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Drug Resistance Question
Feb 23, 2002

Dear Dr Gallant, if somebody is on a triple combo and begin to develop resistance to one of the drugs, how much time does he has for a switch in order not to have more resistance developing? Currently, the routine for viral load and CD4 count done here is on a 6 months cycle and there is no way that we could change that here as there are only a handful of hospitals serving a largely infected population. Assuming that resistance develop in between the 6 months interval, will I have a chance to react before serious damage is done? Appreciate if you could shed some light on this issue. Thanks

Response from Dr. Little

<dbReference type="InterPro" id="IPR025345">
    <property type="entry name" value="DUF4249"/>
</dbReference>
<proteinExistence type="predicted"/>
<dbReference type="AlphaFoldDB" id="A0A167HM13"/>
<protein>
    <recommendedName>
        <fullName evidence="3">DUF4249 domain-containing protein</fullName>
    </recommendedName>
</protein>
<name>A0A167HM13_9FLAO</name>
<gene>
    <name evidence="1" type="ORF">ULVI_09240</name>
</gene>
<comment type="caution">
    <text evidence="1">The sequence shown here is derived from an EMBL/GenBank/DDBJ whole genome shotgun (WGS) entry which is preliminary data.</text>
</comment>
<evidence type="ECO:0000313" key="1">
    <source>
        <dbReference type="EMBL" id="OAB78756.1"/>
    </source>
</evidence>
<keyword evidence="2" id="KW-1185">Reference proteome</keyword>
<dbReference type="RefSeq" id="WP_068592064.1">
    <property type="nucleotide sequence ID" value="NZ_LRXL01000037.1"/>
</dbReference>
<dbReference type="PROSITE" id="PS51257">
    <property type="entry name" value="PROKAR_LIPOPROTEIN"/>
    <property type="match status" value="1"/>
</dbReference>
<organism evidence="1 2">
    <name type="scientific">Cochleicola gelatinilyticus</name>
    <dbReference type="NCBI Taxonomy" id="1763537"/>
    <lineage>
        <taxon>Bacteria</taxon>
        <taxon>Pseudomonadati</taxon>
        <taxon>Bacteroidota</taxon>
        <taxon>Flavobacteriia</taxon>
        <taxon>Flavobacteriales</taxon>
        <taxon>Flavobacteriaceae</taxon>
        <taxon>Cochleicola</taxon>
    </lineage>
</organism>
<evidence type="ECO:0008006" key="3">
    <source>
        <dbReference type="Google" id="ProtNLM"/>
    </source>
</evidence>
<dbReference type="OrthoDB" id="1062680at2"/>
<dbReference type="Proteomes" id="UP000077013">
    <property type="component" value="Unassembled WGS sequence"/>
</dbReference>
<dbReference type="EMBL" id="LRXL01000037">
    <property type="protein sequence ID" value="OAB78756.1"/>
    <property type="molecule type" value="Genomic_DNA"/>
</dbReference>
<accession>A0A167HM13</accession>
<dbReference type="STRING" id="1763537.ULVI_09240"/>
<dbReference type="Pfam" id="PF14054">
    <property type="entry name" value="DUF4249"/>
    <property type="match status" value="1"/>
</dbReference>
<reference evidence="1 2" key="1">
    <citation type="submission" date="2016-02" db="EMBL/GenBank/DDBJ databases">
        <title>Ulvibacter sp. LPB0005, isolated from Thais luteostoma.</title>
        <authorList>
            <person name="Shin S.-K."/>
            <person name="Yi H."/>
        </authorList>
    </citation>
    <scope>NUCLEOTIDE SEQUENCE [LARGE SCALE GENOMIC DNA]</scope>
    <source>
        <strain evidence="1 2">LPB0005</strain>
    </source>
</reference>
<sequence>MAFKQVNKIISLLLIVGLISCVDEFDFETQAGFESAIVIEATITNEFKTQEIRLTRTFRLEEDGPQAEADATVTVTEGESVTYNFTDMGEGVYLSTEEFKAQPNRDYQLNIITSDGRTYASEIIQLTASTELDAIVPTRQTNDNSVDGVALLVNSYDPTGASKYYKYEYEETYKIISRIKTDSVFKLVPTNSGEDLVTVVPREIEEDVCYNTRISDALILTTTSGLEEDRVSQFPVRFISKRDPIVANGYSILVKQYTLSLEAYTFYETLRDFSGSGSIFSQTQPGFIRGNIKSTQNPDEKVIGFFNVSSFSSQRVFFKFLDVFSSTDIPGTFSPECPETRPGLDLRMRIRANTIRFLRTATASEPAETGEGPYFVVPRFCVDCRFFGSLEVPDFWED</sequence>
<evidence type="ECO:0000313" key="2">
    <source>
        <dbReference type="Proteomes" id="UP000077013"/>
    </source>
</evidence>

In general, I perform viral load testing every 3 months for exactly this reason. There are data to suggest that once a patient develops virological failure (ie a detectable viral load) after being completely suppressed - it is better to switch earlier rather than later after the relapse in viremia is detected. The risk incurred by continuing treatment in the face of a detectable viral load - in terms of developing further drug resistance - depends on the drugs in use. For drugs like 3TC and the NNRTI (efavirenz, nevirapine), if a patient develops detectable virus and does not yet have resistance to these drugs (and is taking one or both of them) - then the risk of developing resistance is quite high if a change in therapy is not made within weeks. However, even for the drugs that require multiple point mutations to generate significant drug resistance, 6 months is more than enough time to develope significant additional drug resistance if not acted upon. So yes - bottom line, I really think that viral load testing needs to be more frequent and followed up rapidly by virologic confirmation if a detectable viral load is detected and resistance testing performed while the viral load is still relatively low to permit the most rapid optimization of therapy possible to avoid further selection of drug resistance.


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